I’ve always described myself as proudly African and maintained that being African is a soul definition and inexplicable connection one felt to the continent- void of skin tone, hair texture and dialectical specifications. However, I’ve recently come to assess several cultural norms, habits and ways that one may consider particularly African. Indeed there are distinct cultural differences across various African countries, for instance having twins in East Africa is seen as a blessing, whereas in some parts of Nigeria they are seen as a curse and in ancient times newborn twins were rejected and even sacrificed at birth. However, there are also several shared beliefs across many African nations, that one may generally deem “being African”. Here are a few examples:
- Treating a visitor as “king”, ensuring they are well taken care of and receive the best of everything the host can offer. This recently became a topic of discussion when two of my South African friends (also teaching in Korea), spent the night at an African American’s apartment and were casually offered the floor while the host comfortably collapsed on her bed- leaving them wide mouthed and in utter disbelief.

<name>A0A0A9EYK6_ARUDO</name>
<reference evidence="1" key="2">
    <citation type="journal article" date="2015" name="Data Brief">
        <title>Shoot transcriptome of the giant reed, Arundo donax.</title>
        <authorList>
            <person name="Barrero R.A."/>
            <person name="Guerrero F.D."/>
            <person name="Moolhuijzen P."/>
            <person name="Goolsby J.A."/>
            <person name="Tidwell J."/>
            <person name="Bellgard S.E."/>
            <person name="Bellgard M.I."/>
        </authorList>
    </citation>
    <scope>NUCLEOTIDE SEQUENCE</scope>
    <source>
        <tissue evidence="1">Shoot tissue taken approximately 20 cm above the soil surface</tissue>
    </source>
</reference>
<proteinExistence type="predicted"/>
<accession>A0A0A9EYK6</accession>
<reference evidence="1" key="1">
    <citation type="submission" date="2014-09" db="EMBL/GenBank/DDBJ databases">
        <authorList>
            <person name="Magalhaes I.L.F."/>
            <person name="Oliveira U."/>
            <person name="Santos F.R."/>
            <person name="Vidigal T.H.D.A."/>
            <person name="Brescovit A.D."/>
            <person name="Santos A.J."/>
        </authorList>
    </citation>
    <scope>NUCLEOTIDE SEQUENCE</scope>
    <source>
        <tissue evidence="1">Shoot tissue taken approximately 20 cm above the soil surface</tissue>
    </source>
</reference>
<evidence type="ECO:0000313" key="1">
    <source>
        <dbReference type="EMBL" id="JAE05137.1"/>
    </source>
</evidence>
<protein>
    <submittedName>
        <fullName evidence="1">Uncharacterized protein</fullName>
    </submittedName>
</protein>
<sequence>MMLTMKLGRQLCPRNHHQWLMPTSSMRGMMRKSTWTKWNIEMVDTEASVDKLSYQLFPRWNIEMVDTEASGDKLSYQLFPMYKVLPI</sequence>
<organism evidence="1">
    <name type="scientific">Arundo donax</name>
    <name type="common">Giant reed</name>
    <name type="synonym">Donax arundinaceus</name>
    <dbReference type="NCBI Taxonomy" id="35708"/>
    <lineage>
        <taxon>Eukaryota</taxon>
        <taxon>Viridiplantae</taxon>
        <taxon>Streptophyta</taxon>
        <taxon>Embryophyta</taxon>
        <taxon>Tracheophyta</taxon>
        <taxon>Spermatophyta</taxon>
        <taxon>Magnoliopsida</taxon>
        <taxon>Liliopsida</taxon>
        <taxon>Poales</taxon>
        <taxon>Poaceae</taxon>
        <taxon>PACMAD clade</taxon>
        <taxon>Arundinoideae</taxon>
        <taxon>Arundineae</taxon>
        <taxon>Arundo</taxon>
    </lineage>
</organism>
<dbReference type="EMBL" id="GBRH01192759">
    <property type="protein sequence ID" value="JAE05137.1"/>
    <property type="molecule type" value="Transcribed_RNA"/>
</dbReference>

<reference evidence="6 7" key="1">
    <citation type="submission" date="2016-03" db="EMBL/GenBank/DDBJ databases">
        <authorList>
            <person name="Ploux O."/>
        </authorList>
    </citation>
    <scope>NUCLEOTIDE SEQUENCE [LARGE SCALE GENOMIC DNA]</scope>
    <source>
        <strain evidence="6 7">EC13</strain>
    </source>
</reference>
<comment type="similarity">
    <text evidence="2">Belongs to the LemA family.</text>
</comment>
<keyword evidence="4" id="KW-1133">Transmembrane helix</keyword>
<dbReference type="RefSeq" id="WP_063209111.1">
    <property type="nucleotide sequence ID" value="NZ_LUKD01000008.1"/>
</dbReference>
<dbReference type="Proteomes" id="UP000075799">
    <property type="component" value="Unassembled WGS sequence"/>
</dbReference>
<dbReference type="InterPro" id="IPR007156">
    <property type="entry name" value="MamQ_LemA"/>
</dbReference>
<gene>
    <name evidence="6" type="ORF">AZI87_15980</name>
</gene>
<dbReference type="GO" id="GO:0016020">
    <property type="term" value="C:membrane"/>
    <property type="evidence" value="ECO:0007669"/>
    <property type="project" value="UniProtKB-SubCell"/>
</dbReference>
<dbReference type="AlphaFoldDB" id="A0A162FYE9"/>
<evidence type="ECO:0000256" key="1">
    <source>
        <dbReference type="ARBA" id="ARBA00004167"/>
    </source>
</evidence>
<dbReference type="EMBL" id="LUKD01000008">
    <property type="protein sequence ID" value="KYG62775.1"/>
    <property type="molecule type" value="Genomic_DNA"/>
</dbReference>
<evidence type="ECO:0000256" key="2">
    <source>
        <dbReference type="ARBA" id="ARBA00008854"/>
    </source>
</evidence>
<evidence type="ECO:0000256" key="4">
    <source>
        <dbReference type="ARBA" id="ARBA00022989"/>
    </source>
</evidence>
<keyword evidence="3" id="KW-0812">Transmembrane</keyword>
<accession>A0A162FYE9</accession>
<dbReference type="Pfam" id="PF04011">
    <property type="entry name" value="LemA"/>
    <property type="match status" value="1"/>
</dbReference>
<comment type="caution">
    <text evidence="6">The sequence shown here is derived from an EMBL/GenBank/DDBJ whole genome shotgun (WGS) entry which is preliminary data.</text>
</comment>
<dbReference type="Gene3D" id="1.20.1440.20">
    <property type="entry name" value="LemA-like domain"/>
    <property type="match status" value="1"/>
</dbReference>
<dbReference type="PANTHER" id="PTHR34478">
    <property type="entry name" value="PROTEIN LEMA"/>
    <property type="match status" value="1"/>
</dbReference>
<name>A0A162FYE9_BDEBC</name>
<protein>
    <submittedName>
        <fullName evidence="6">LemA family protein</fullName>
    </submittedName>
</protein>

- Treating elders with utmost respect, even if they occupy lowly societal or occupational positions.
- Ubuntu- Umuntu, Ngumuntu, Ngabantu.. I do not need to delve too deeply into the meaning of this; however it is interesting to note that in several texts it has been described as “humanity, compassion, and goodness, regarded as fundamental to the way Africans approach life”. Whether, we as African’s truly embody this concept the way we should, is another article altogether.